Learn ASL

Deaf students from other countries will definitely have plenty of opportunities to learn ASL before and during their degree program. They can study ASL online, attend an immersion course at a place like Gallaudet University or simply learn on the go. Some programs allow deaf students to arrive early, so that they can get a head start with learning ASL. The Mandela Washington Fellowship of the Department of State funded Young African Leaders Initiative established a partnership with Gallaudet University to offer deaf fellows a 10-day Pre-Institute in American Deaf culture and ASL.

International students also find it helpful to use both ASL interpreters and CART in their classes. This way they can see what is being said in English and square that with the sign language interpretation. They can go back to using either CART or ASL once their ASL improves. Some disability resource centers might restrict deaf students to only using either interpreters or CART, so exceptions should be made for international students as they learn ASL.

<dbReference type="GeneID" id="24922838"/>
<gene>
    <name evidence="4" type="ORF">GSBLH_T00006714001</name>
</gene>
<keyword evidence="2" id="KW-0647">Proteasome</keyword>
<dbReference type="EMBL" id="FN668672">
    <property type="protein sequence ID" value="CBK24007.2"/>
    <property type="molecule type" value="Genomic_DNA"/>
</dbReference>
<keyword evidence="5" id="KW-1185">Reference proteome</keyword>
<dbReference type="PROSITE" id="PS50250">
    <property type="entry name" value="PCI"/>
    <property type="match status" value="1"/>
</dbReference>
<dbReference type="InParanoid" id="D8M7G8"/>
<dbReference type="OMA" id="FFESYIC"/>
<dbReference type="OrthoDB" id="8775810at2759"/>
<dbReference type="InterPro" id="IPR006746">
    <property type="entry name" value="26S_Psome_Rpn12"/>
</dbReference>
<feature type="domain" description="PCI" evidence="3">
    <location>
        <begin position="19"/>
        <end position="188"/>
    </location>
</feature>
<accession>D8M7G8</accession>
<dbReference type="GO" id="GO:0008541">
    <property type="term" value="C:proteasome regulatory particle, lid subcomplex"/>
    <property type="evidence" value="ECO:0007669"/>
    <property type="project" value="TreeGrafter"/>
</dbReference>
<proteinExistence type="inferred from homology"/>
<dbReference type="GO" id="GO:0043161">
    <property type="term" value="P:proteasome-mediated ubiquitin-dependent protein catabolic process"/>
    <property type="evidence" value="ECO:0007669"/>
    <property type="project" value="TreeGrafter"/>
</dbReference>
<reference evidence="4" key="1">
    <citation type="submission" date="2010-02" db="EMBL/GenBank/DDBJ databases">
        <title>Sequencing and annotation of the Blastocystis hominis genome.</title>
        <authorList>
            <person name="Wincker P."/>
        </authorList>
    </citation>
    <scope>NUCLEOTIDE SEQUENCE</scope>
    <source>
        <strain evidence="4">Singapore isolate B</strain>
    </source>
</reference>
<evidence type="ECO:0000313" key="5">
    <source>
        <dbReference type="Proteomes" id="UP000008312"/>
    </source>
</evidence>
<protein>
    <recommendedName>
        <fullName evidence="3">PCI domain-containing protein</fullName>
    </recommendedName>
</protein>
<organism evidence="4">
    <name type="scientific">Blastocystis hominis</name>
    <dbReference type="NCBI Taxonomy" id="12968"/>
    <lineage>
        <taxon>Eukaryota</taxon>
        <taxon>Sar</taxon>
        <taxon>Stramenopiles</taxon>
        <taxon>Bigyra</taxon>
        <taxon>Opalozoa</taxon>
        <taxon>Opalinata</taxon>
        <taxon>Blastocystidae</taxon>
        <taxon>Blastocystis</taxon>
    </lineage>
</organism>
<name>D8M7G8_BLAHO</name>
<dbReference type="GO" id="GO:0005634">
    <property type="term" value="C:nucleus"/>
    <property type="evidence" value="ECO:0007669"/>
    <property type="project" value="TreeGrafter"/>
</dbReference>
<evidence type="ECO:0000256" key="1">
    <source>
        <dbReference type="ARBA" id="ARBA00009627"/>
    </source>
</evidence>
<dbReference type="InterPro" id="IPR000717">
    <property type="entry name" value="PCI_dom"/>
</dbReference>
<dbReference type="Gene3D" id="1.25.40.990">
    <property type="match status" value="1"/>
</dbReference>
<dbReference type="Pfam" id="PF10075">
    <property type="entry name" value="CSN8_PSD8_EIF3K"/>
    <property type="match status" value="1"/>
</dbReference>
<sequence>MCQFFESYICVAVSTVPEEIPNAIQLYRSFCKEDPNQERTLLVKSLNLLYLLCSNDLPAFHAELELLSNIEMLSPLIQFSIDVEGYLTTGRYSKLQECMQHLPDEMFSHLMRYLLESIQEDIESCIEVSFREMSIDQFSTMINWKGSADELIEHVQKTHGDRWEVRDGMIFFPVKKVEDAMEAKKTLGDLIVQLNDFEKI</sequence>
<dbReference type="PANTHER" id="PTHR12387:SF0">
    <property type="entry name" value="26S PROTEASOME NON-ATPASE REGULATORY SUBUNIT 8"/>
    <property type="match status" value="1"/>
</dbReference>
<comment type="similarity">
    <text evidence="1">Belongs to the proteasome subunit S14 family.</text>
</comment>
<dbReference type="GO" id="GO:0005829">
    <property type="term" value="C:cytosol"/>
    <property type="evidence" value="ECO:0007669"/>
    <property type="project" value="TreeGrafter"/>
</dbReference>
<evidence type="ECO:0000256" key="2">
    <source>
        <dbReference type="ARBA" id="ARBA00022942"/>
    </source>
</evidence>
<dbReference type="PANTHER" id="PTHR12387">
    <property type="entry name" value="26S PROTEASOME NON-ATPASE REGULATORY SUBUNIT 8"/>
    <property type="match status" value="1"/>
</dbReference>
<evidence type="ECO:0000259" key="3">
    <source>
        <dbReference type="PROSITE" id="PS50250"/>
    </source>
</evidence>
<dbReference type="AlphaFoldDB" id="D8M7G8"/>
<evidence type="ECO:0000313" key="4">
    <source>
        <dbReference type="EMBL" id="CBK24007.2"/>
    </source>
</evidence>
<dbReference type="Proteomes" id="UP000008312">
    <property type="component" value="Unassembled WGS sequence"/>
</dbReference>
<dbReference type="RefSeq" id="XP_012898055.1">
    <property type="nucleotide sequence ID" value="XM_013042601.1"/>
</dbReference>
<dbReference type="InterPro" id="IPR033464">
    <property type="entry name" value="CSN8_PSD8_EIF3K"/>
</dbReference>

Here are some other resources for studying ASL that you could share with students:


Though deaf students from other countries may experience trepidation about whether they will be able to demonstrate sufficient English proficiency to be admitted to a U.S. college, it is possible for them to do so. While students will not be tested on ASL, it is strongly recommended in order to integrate into deaf communities and utilize the full range of reasonable accommodations available to facilitate communication access. There are a variety of online and some in-person resources for students to develop their English and ASL skills. 

Have you had an experience taking the TOEFL or IELTS as a deaf student, or are you a professional who has guided in international student through the process of applying to study in the United States? clearinghouse [at] (Please get in touch to share your story).